The Picture of Dorian Gray follows the story of Dorian Gray, a beautiful young man who has his beauty immortalised by the painter Basil Hallword. Into the plot steps Lord Henry Wotton, a hedonist who expresses to the painter and his muse his view that beauty is the only thing of worth. As a result, Dorian wishes that he can remain young and beautiful forever, with the version of himself captured in the painting ageing in his stead. This wish comes true and we watch as Dorian falls into a life of carelessness and depravity, all the while his painting turning increasingly grotesque and unrecognisable.

This novel is one that I associate with those stormy and rainy autumn days. The novel is a gothic masterpiece, sinister in both plot and setting. As with most gothic literature, The Picture of Dorian Gray requires a suspension of disbelief regarding the various supernatural happenings. If, however, you're looking for a short and beautifully written novel to carry you through a dreary November weekend, this is a perfect recommendation.

4. Rebecca by Daphne du Maurier

On a similar vein to my recommendation of The Picture of Dorian Gray, Rebecca is a riveting and eerie piece of work that will help you capture cosiness on those 'not so perfect' autumn days. It remains one of my favourite novels (I've reviewed it previously on this blog) and is a regular re-read as the days get darker and the weather colder. 

Published in 1938, Rebecca is narrated by the nameless second wife of Maximilian (Maxim) de Winter. Maxim is the owner of the enormous and beautiful Cornwall estate of Manderley. When the newly married couple return to Manderley after their honeymoon, the narrator become acquainted with the estate's housekeeper, Mrs Danvers - truly one of the most sinister characters I've ever encountered in fiction. Mrs Danvers was unnaturally devoted to the Maxim's first wife, Rebecca, who died in a boating accident roughly a year before the start of the novel's plot. Rebecca's shadow haunts the new Mrs. de Winter as she attempts to adapt to life at Manderley and as Mrs Danvers does her utmost to sabotage the new lady of the house. When the narrator confronts her husband in an attempt to understand Rebecca's continuing influence over Manderley, he reveals a truth that places the couple on a dangerous and life-altering path.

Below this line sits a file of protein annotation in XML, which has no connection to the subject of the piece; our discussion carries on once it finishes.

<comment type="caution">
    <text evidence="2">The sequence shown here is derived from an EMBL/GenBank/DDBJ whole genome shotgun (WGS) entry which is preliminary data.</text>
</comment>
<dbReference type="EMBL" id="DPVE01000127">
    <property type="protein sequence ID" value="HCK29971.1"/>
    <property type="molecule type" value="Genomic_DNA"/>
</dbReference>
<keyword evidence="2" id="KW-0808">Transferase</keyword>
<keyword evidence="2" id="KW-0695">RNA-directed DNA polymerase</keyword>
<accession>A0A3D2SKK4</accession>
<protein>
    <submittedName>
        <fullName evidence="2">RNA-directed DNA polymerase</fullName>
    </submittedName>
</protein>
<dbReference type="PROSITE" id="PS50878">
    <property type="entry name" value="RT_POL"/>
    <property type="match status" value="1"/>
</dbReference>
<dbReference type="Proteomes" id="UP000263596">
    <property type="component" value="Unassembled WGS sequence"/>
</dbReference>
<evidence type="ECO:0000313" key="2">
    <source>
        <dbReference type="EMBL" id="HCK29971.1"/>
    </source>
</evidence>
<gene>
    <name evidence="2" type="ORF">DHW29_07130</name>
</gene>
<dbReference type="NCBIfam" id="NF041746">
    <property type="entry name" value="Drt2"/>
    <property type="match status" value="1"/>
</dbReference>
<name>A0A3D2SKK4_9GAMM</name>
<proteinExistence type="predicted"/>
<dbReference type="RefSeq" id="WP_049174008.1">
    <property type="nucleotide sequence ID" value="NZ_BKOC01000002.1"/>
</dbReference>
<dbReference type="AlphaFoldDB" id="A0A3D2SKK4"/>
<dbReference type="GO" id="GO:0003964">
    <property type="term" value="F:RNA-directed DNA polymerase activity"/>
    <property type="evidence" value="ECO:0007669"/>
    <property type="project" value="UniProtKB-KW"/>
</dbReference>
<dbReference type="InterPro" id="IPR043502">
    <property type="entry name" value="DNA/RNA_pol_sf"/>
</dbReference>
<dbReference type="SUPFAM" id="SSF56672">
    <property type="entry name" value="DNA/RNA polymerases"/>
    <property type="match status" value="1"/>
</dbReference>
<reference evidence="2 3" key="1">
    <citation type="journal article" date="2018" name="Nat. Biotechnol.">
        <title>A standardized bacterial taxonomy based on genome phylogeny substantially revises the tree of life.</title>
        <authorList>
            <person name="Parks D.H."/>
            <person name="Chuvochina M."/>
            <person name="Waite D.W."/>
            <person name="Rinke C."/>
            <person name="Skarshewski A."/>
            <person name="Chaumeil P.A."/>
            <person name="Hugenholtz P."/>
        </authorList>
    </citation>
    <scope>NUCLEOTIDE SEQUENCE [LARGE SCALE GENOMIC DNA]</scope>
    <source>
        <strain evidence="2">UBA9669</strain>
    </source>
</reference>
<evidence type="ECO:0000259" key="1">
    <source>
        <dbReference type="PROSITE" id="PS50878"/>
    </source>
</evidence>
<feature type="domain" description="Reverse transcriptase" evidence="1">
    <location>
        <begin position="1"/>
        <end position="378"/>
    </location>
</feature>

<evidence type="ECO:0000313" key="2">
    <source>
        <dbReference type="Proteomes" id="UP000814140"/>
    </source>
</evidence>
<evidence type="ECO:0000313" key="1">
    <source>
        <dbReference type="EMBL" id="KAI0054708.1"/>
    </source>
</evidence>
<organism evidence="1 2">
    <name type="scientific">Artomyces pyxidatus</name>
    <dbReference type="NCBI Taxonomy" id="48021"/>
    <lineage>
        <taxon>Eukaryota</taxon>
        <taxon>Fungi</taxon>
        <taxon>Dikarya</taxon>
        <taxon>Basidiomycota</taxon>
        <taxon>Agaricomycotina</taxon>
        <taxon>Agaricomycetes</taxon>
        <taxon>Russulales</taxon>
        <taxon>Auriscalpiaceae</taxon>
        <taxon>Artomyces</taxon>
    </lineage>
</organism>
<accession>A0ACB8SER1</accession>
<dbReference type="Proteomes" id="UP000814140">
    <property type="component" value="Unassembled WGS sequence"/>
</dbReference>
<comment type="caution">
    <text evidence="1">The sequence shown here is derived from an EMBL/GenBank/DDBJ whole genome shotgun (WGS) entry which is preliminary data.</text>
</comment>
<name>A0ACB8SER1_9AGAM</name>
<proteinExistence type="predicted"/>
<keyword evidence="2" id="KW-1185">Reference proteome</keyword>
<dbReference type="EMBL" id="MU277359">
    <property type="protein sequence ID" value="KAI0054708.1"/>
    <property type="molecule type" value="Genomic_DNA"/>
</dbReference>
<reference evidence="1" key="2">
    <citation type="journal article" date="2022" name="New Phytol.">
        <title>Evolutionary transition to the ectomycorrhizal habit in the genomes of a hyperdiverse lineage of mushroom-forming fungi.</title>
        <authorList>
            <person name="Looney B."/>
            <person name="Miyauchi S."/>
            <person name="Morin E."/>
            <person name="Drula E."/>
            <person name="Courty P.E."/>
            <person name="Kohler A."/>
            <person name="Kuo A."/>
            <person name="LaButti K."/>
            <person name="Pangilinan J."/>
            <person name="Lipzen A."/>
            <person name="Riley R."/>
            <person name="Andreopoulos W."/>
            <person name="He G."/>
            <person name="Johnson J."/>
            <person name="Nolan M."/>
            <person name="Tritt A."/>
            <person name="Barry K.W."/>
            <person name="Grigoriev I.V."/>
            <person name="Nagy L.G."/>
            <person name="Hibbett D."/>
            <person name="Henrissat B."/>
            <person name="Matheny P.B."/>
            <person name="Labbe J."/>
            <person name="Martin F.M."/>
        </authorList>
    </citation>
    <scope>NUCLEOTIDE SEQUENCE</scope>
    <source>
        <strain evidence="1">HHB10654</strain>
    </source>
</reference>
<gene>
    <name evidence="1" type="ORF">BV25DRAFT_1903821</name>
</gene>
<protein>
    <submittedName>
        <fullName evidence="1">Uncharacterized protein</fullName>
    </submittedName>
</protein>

Rebecca is a novel that is replete with unease. Although never truly 'horrifying', the reader works through this book with a constant sense of something lurking - a direct reflection of the narrator's relentless haunting by Rebecca's presence. Much as with works like Wuthering Heights, however, this is a novel that is also incredibly well written. The setting is powerfully beautiful and impressive, described in mind-capturing detail. For centralising such an extreme character in Mrs. Danvers, the characterisation is also unexpectedly three dimensional and engaging. For those darker days and early nights, I can think of no novel more appropriate than Daphne du Maurier's masterpiece.

5. The House of the Spirits by Isabel Allende

If you're a returning reader of my posts on The Book Habit, you'll be unsurprised to see The House of the Spirits mentioned here. It is one of my favourite novels (second only to Jane Eyre) and a book that I have previously reviewed on the site. I'll give a (much abbreviated) version of that review here - although you can click the link to see my detailed thoughts!

The House of the Spirits (set in an unnamed country - but well recognised to be Chile) follows three generations of the Trueba family, opening with the story of the del Valles and their young daughters, Rosa and Clara. Clara is set-apart from the outset through her talent for clairvoyance and her prediction of the death of her sister, Rosa (who is also the fiancee of the central male character, Esteban Trueba). It is after the subsequent marriage of Esteban and Clara that the novel truly gains momentum, following the couple as they move to the remote hacienda, Tres Marias. At Tres Marias, in his capacity as the hacienda's patron, Esteban's cruelty is brought into sharp focus. The violence that emerges with Esteban commences a cycle of brutality that tails the Trueba family, as the reader follows them through the generations and into political events to which they will be inextricably connected.

This multigenerational saga is an impressive piece of fiction for many reasons. It features here, however, for the relationships that it depicts. As I mentioned above, one of the things that I look for in my autumn reads is a level of intimacy between characters. Perhaps it is the sense of isolation that starts to creep in as the days get shorter and colder, that makes us keen to find connection where we can. The House of the Spirits is all about relationships and, to me, evokes a strong feeling of closeness and comfort. Reading such a powerful insight into family dynamics - particularly with the extreme political context as a backdrop - is the perfect antidote to any loneliness that the closing of the year might bring. The element of magical realism might also makes this a very suitable supernatural read for Halloween, if that's what you're looking for.

Honourable Mentions:

The Murder of Roger Ackroyd by Agatha Christie